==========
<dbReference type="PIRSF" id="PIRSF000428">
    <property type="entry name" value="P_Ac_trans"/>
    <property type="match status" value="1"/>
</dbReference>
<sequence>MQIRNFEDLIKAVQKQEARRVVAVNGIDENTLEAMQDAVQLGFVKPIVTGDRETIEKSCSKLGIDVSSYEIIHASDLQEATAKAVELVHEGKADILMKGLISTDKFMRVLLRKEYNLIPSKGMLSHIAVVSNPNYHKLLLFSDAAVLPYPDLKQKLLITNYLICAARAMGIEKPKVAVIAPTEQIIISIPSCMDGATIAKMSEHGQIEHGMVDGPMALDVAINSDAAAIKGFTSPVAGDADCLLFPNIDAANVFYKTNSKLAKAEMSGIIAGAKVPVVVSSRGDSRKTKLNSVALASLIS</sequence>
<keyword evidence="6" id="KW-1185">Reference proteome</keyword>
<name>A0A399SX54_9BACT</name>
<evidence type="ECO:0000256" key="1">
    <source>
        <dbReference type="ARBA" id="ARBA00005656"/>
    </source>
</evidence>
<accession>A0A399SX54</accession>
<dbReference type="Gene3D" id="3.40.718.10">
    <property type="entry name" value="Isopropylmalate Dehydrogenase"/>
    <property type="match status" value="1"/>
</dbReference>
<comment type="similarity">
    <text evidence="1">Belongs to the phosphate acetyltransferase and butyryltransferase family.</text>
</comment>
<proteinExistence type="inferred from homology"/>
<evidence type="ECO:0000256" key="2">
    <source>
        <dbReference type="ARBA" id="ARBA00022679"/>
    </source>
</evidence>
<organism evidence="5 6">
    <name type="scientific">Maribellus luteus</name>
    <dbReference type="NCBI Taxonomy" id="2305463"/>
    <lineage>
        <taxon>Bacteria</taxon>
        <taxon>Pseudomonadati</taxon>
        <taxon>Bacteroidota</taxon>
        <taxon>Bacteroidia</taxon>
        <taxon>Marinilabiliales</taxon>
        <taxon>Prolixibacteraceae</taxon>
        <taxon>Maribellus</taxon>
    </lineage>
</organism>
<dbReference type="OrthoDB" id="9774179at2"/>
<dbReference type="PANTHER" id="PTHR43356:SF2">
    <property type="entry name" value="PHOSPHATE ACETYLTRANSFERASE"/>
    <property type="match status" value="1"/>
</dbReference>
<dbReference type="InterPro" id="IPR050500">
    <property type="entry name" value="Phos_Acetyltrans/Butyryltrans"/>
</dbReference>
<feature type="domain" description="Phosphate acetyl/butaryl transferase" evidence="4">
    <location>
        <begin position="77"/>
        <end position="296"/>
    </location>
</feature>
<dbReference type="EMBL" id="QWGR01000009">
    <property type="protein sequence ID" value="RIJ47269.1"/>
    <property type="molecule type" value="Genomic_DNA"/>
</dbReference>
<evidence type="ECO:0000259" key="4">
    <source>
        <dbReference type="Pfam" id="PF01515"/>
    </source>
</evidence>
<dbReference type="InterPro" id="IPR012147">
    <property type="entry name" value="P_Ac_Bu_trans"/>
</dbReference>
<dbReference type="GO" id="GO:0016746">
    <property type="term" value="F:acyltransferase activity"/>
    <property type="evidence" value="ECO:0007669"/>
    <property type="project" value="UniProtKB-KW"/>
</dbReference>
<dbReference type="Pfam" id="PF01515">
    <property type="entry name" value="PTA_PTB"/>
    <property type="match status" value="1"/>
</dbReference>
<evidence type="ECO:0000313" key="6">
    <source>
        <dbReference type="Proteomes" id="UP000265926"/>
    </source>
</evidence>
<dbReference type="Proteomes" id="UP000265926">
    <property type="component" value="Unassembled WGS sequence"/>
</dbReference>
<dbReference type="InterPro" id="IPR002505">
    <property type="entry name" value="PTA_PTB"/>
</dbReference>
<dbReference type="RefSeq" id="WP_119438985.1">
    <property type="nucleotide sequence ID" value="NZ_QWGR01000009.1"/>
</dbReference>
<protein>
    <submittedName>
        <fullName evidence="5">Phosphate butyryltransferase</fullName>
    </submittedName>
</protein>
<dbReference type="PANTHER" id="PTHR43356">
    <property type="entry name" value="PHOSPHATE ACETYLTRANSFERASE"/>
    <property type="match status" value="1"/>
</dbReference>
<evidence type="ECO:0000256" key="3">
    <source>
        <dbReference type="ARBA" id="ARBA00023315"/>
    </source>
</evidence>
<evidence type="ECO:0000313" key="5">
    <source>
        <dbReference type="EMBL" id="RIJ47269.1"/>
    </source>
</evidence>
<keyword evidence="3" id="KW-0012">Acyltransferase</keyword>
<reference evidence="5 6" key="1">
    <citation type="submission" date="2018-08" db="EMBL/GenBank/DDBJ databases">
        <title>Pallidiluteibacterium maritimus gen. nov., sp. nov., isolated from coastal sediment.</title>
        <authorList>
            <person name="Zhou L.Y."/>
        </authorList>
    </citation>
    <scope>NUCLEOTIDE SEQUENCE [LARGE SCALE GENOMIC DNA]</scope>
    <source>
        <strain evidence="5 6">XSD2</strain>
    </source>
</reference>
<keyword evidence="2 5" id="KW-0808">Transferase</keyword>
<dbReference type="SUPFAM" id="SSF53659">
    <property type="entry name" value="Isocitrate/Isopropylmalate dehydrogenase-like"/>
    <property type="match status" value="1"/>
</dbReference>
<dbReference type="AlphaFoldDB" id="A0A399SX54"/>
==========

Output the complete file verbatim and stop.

<dbReference type="PIRSF" id="PIRSF000428">
    <property type="entry name" value="P_Ac_trans"/>
    <property type="match status" value="1"/>
</dbReference>
<sequence>MQIRNFEDLIKAVQKQEARRVVAVNGIDENTLEAMQDAVQLGFVKPIVTGDRETIEKSCSKLGIDVSSYEIIHASDLQEATAKAVELVHEGKADILMKGLISTDKFMRVLLRKEYNLIPSKGMLSHIAVVSNPNYHKLLLFSDAAVLPYPDLKQKLLITNYLICAARAMGIEKPKVAVIAPTEQIIISIPSCMDGATIAKMSEHGQIEHGMVDGPMALDVAINSDAAAIKGFTSPVAGDADCLLFPNIDAANVFYKTNSKLAKAEMSGIIAGAKVPVVVSSRGDSRKTKLNSVALASLIS</sequence>
<keyword evidence="6" id="KW-1185">Reference proteome</keyword>
<name>A0A399SX54_9BACT</name>
<evidence type="ECO:0000256" key="1">
    <source>
        <dbReference type="ARBA" id="ARBA00005656"/>
    </source>
</evidence>
<accession>A0A399SX54</accession>
<dbReference type="Gene3D" id="3.40.718.10">
    <property type="entry name" value="Isopropylmalate Dehydrogenase"/>
    <property type="match status" value="1"/>
</dbReference>
<comment type="similarity">
    <text evidence="1">Belongs to the phosphate acetyltransferase and butyryltransferase family.</text>
</comment>
<proteinExistence type="inferred from homology"/>
<evidence type="ECO:0000256" key="2">
    <source>
        <dbReference type="ARBA" id="ARBA00022679"/>
    </source>
</evidence>
<organism evidence="5 6">
    <name type="scientific">Maribellus luteus</name>
    <dbReference type="NCBI Taxonomy" id="2305463"/>
    <lineage>
        <taxon>Bacteria</taxon>
        <taxon>Pseudomonadati</taxon>
        <taxon>Bacteroidota</taxon>
        <taxon>Bacteroidia</taxon>
        <taxon>Marinilabiliales</taxon>
        <taxon>Prolixibacteraceae</taxon>
        <taxon>Maribellus</taxon>
    </lineage>
</organism>
<dbReference type="OrthoDB" id="9774179at2"/>
<dbReference type="PANTHER" id="PTHR43356:SF2">
    <property type="entry name" value="PHOSPHATE ACETYLTRANSFERASE"/>
    <property type="match status" value="1"/>
</dbReference>
<dbReference type="InterPro" id="IPR050500">
    <property type="entry name" value="Phos_Acetyltrans/Butyryltrans"/>
</dbReference>
<feature type="domain" description="Phosphate acetyl/butaryl transferase" evidence="4">
    <location>
        <begin position="77"/>
        <end position="296"/>
    </location>
</feature>
<dbReference type="EMBL" id="QWGR01000009">
    <property type="protein sequence ID" value="RIJ47269.1"/>
    <property type="molecule type" value="Genomic_DNA"/>
</dbReference>
<evidence type="ECO:0000259" key="4">
    <source>
        <dbReference type="Pfam" id="PF01515"/>
    </source>
</evidence>
<dbReference type="InterPro" id="IPR012147">
    <property type="entry name" value="P_Ac_Bu_trans"/>
</dbReference>
<dbReference type="GO" id="GO:0016746">
    <property type="term" value="F:acyltransferase activity"/>
    <property type="evidence" value="ECO:0007669"/>
    <property type="project" value="UniProtKB-KW"/>
</dbReference>
<dbReference type="Pfam" id="PF01515">
    <property type="entry name" value="PTA_PTB"/>
    <property type="match status" value="1"/>
</dbReference>
<evidence type="ECO:0000313" key="6">
    <source>
        <dbReference type="Proteomes" id="UP000265926"/>
    </source>
</evidence>
<dbReference type="Proteomes" id="UP000265926">
    <property type="component" value="Unassembled WGS sequence"/>
</dbReference>
<dbReference type="InterPro" id="IPR002505">
    <property type="entry name" value="PTA_PTB"/>
</dbReference>
<dbReference type="RefSeq" id="WP_119438985.1">
    <property type="nucleotide sequence ID" value="NZ_QWGR01000009.1"/>
</dbReference>
<protein>
    <submittedName>
        <fullName evidence="5">Phosphate butyryltransferase</fullName>
    </submittedName>
</protein>
<dbReference type="PANTHER" id="PTHR43356">
    <property type="entry name" value="PHOSPHATE ACETYLTRANSFERASE"/>
    <property type="match status" value="1"/>
</dbReference>
<evidence type="ECO:0000256" key="3">
    <source>
        <dbReference type="ARBA" id="ARBA00023315"/>
    </source>
</evidence>
<evidence type="ECO:0000313" key="5">
    <source>
        <dbReference type="EMBL" id="RIJ47269.1"/>
    </source>
</evidence>
<keyword evidence="3" id="KW-0012">Acyltransferase</keyword>
<reference evidence="5 6" key="1">
    <citation type="submission" date="2018-08" db="EMBL/GenBank/DDBJ databases">
        <title>Pallidiluteibacterium maritimus gen. nov., sp. nov., isolated from coastal sediment.</title>
        <authorList>
            <person name="Zhou L.Y."/>
        </authorList>
    </citation>
    <scope>NUCLEOTIDE SEQUENCE [LARGE SCALE GENOMIC DNA]</scope>
    <source>
        <strain evidence="5 6">XSD2</strain>
    </source>
</reference>
<keyword evidence="2 5" id="KW-0808">Transferase</keyword>
<dbReference type="SUPFAM" id="SSF53659">
    <property type="entry name" value="Isocitrate/Isopropylmalate dehydrogenase-like"/>
    <property type="match status" value="1"/>
</dbReference>
<dbReference type="AlphaFoldDB" id="A0A399SX54"/>